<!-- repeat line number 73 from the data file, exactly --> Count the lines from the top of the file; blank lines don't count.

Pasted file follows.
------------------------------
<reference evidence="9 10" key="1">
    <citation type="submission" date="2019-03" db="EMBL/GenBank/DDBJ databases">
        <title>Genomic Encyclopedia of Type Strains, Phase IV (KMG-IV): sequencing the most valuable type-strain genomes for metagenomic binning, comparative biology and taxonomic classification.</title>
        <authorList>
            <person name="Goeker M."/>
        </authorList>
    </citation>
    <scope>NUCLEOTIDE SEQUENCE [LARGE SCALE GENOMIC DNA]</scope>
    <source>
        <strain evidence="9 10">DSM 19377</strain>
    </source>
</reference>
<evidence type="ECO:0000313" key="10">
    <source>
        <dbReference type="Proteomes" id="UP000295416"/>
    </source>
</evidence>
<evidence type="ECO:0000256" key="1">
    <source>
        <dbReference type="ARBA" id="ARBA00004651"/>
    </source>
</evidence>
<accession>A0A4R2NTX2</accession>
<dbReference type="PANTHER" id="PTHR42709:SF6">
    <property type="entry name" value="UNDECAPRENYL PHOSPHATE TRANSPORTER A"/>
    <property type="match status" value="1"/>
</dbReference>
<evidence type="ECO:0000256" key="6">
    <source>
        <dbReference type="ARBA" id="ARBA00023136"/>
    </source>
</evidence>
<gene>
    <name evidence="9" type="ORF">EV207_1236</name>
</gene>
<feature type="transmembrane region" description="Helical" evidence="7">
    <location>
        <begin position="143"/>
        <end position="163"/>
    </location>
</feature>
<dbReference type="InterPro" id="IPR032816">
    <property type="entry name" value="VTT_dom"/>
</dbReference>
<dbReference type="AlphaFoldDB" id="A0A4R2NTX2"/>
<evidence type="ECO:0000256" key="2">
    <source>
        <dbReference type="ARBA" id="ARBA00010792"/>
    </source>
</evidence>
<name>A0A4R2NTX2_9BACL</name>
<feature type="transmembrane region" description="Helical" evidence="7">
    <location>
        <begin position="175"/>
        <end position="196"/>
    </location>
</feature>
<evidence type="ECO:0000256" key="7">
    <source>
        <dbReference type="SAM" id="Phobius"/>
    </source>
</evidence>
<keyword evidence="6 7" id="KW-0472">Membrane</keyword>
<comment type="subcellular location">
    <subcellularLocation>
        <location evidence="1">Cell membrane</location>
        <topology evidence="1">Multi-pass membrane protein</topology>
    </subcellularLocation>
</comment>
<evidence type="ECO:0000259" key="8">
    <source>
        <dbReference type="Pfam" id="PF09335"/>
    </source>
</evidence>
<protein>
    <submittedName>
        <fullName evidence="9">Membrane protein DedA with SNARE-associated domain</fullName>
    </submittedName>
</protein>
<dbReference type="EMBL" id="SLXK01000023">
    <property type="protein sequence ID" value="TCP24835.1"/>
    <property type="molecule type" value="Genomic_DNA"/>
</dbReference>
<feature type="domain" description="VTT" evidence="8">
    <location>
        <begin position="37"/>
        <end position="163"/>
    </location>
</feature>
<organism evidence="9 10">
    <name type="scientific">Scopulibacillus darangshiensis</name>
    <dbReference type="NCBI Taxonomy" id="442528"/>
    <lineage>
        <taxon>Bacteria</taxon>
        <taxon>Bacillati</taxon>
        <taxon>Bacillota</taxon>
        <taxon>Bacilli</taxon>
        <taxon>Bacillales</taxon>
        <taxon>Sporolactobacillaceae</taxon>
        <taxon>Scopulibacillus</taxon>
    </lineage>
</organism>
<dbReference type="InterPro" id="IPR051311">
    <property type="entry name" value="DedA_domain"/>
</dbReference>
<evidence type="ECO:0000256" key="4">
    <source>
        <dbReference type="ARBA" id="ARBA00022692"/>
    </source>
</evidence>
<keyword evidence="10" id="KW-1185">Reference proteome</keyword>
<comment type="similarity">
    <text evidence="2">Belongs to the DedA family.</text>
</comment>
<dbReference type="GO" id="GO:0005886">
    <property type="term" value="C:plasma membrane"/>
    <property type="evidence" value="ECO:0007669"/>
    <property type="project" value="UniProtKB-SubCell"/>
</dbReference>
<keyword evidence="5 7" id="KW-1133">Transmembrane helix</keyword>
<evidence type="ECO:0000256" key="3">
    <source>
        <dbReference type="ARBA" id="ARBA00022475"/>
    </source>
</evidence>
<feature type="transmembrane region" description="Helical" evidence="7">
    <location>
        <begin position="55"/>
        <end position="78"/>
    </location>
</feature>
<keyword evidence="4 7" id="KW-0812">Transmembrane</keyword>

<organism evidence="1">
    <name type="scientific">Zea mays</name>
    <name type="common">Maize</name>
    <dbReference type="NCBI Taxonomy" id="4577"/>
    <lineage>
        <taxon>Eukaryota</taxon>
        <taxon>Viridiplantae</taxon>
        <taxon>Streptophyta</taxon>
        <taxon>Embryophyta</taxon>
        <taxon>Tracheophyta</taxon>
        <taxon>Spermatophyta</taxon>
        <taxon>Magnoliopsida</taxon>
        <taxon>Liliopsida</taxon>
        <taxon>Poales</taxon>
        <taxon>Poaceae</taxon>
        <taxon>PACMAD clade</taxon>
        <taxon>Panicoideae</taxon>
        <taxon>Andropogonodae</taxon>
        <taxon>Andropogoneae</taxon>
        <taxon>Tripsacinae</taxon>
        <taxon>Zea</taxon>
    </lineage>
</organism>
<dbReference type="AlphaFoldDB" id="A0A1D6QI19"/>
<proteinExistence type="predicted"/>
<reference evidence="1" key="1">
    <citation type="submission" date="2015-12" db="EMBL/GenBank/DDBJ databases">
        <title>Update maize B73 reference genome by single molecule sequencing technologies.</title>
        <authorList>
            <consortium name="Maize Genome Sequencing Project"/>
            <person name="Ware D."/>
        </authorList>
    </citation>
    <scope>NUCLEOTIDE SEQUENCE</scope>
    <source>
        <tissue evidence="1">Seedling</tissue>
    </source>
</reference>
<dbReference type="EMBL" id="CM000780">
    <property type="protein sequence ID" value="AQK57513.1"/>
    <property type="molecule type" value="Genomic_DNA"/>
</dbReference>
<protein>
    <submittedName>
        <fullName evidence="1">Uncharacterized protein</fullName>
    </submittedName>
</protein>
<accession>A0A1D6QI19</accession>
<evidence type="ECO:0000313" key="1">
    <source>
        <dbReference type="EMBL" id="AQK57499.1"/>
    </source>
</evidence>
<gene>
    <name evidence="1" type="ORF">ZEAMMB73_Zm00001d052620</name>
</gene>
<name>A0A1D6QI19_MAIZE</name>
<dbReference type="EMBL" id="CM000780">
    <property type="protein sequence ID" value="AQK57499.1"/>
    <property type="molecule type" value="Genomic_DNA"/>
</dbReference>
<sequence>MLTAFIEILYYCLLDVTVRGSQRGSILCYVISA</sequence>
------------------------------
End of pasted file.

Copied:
    </source>